Carriage house of a different color

A horse for the carriage house: The sculpture was created by an artist from New Orleans with material collected before Hurricane Katrina and made after Katrina hit the city.
A horse for the carriage house: The sculpture was created by an artist from New Orleans with material collected before Hurricane Katrina and made after Katrina hit the city.

A pair of artists convert the 1895 building, used by the Wanamakers, into living and studio space with elegant wood, "a lyrical palette," and salutes to the past.

Posted: December 09, 2011

For a long-ago architecture class at the Rhode Island School of Design, Jeff Carpenter designed a plan to convert an abandoned boathouse into a home. Though he decided to pursue painting, not architecture, the project always stuck with him. Carpenter drew on this experience two years ago when he and his then-partner, artist Sallie Ketcham, renovated an oversized carriage house in the Art Museum area into a nautically inspired home.

Carpenter, a representational abstract painter whose work has appeared in museums like the Boston Museum of Fine Arts and the Museum of Contemporary Art/Denver, was living in Massachusetts in 2009. He and Ketcham, who then lived and worked in the British West Indies, wanted to find a place where they could live together and have studio space. "I heard from New York friends who moved here that Philadelphia was affordable and had a collegial art atmosphere," Carpenter says. On their way to meet a Philadelphia real estate agent, he and Ketcham saw a "For Sale by Owner" sign on a decrepit carriage house. They called immediately.

Ketcham, a photographer, painter, and sculptor, recognized that the space had potential. According to the previous owner, the circa-1895 building had held the Wanamaker family's horses and carriages. It was in poor condition, however, and would require an almost total rehab.

Ketcham envisioned a residence with a bottom floor they hoped would hold two separate artist studios and a garage, plus an open-plan top floor for living space and bedrooms.

They signed the papers in June 2009 and moved in two months later.

The overall aesthetic and design elements came from their sketchpads. "We free-associated on the car ride back to Massachusetts," Carpenter says. "Those ideas would not have come out of meetings with architects." One such idea was making the space look like a boathouse.

Carpenter drew the long, curved kitchen counter, which resembles the hull of a wooden boat. Jeff Goldstein of Digsau Architects in Philadelphia was brought in to turn Carpenter's drawings into architectural plans, lay out two bedrooms, and factor in an elevator.

Bob Taylor of Taylors Mills in Centerville, Del., did the meticulous work on the curved maple counter and dropleaf kitchen island. Vincent Chicone of Montour Falls, N.Y., made glass cabinets to separate the kitchen from the living and dining area. The cabinets double as a bar and feature a bluestone counter.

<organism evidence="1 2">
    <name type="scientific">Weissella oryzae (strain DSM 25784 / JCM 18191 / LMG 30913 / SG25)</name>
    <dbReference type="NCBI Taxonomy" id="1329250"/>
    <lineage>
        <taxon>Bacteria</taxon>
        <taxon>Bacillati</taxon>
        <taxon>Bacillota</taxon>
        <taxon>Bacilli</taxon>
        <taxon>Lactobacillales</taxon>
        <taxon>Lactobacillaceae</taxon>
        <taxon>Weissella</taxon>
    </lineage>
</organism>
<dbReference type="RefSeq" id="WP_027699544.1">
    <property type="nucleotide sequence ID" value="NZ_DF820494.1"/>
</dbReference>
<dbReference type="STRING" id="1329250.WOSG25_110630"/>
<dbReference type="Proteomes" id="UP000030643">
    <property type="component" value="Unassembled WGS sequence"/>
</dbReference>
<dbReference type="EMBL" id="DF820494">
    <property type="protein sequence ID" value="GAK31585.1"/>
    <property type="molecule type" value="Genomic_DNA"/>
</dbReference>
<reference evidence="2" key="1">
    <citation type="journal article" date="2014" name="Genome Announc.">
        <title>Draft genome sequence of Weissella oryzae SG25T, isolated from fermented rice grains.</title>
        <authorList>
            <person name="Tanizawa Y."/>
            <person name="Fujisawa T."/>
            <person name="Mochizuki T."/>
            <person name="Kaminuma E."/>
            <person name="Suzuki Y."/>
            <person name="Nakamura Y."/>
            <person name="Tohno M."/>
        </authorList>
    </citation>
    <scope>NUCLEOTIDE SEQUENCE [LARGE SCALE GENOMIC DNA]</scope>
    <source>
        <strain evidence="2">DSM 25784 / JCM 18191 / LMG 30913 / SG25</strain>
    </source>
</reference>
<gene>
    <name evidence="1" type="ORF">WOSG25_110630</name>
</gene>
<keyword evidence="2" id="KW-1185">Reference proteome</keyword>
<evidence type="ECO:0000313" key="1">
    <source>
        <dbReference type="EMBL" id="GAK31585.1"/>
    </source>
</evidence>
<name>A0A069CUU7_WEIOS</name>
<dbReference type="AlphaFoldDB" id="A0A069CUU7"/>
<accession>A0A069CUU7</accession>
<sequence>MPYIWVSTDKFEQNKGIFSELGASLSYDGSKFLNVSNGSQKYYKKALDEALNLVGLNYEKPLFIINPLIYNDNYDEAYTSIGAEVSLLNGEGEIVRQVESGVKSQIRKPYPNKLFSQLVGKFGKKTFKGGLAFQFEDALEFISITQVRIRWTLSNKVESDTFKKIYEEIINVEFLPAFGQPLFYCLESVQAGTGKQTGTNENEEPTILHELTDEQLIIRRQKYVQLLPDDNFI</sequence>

Ketcham had the idea to break up all of the wood with paint, for the open kitchen shelves and the backs of the bookcases in the living and dining area. Chicone concocted two hues of conversion varnish that the couple approved. "It is a subtle gray range of blue or green. I'd call it almost a lyrical palette," says Carpenter.

The bookshelves that decorate the perimeter of the living room are like a beautiful frame. Wanting that frame to be nonlinear, Ketcham sketched a vertical niche to break up the horizontal shelves. Interior architect Jackie Gusic of inHabit Architecture in Media took the sketch and created a delightful design. Between the shelves is a window seat of sorts with small doors or hatches that open and can store paintings. Art is rotated through the house: a combination of the couple's own work, pieces from shows, and works by former teachers.

Architectural elements all around the house are equally artistic. In the entrance, Gusic designed the staircase and balusters with authentic railing details and wood chevron patterns from the arts-and-crafts movement. "We always wanted an inglenook," Carpenter said. "Jackie created the abstract idea of it with a bench." Matt and Ian Pappajohn, woodworkers based in Port Richmond, fashioned the whole area.

When builder Miles Olsen was working on the all-wood ceiling, he unearthed a surprise: the hoist and pulley originally used to pull carriages up to the top floor. A blacksmith cleaned it up and got it back into working order. The hoist now hangs over the kitchen island and is a reminder of the home's past. So is the rustic horse Sallie bought at the Philadelphia Museum of Art Craft Show during the renovation. Made of found pieces that a New Orleans artist collected before Hurricane Katrina, she says, "it became a symbol for this project."

Some materials were repurposed or held special meaning. Joists that were torn out during demo became treads on the stairs; stones from a trip to Maine the couple took were fashioned into doorknobs.

This custom-designed studio space hasn't worked out quite as the two planned. Carpenter has been working on very large commissions lately, and has had to search out additional space in West Kensington to accommodate his work. Ketcham has moved out and lives in Manayunk.

Nevertheless, Carpenter says everyday life in the renovated carriage house is like a dream. "Looking up at the beadboard ceiling rising up through the heavy trusses to the light in the cupolas feels like a Zen monastery I visited in Kyoto," he says. "It's a timeless sort of place for contemplation."


For a video house tour, visit www.philly.com/carriagehouse.

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